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The Abbey in Ystad

Den vackra korsgången. Bild: Lucas Gölén.

Den vackra korsgången. Bild: Lucas Gölén.

The Franciscan monastery was founded in 1267 and is together with Vadstena monastery the best kept monastery in Sweden.

The monastery that was NOT demolished…

…although it was painfully close many times. Wasn’t that a stroke of luck – otherwise you would not be able to visit the oldest medieval monastery in Sweden. Please do! Today the monastery in Ystad is an interesting museum. Apart from presenting the unique history of the monastery it presents several temporary exhibitions with themes that connect to the many different usages of the building over time. The exhibitions can be about food and garden history, architecture and handicraft but also about betrayal and murder, self sacrifice and sudden painful death…

Let’s take it from the beginning…

It was in 1267 that Franciscan monks established their monastery in the Danish city of Ystad. The headquarters were found in Italy. The monks were often called “Grey brothers” due to their often simple, colorless cowls but they were also called beggar brothers due to the fact that they begged for their daily bread.

The monasteries in the North also functioned as news agents, in particular the Franciscan monasteries. News that most certainly spread quickly was when the Queen of the Union Margrethe visited the monastery in Ystad. This has with certainty happened at least once perhaps on several occasions.

For almost three hundred years the brothers built on their enclosed monastery establishment. But on the day before Lady Day Annunciation in 1532 they were driven off under dramatic circumstances due to ideas of the reformation. Quite soon the west and north building lay in ruins. The east building was kept to found an asylum, something between a hospital and an old age home. The ruins after the two demolished buildings are however still there beautifully embedded by roses. The hospital era ended in 1777 after which a distillery was established. After the aquavit distillery the monastery was used as a granary. When the city of Ystad bought the house on auction in 1876 not much remained of its former glory. The ruins of the monastery were a disgrace to the city, people said. It ought to be demolished!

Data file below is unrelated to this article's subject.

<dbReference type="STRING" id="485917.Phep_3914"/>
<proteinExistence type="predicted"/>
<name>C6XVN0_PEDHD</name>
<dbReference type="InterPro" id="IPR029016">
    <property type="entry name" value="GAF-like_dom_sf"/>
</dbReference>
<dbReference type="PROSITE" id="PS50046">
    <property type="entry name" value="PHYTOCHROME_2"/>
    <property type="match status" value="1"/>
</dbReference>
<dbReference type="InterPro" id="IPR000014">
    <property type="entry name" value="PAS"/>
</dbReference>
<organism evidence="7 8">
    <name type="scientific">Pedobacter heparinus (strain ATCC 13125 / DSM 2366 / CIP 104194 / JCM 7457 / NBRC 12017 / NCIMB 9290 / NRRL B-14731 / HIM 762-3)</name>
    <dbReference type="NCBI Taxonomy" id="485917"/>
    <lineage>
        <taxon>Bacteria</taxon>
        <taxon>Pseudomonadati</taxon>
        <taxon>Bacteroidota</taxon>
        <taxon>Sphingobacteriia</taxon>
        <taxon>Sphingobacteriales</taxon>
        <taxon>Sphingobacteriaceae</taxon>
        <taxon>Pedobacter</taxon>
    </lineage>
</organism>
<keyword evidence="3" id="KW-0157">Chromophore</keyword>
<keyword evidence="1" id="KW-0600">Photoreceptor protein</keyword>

Ystads Fornminnesförening… (Ystads antiquarian association)

…was founded in 1907 and became a source of support for the many powers that eventually emerged victorious from the “Monastery battle”. Between 1909 and 1912 a radical renovation was undertaken. “The old loitering building” once again assumed its monastery shape albeit renovated after the taste of the times. Here was established a museum and library. One could say that the Monastery, “Klostret”, became Ystads first cultural arts centre.

Klosterkyrkan (The Monastery church), hallowed for S:t Petrus among others, was a parish church up until 1960 when it was renovated and donated to the city to be used for boundary breaking cultural activity. Today the church is used for both service and museum activities.

The wonderful gardens of Klostret…

…have become a wonderful meeting place both for Ystads citizens as well as for visitors from around the world. In 2002 the rose garden was set up in the heart of the monastery court yard designed by the artist Maria Björklund. She choose Saint Katarina’s wheel as the starting point since Saint Katarina was one of the Franciscan monks most important saints. She met her martyr death after having been confronted with a barbed wheel. In the center of the rose garden stands a well designed by Camilla Bergman.

The municipality’s park department has since set up a wonderful orchard with seats. Here one can enjoy a picnic surrounded by almond, walnut, elder, mulberry, figs, apples and pears. One can also admire the cabbage garden, herb garden and the latest peony garden, located behind the monastery pond.

A museum shop with high quality…

…attracts many visitors year around. Here you can find an assortment of goods not found elsewhere such as wrought-iron, glass, ceramics, silver and textile which mirror much of the local cultural heritage. In addition there is a well stocked book shelf!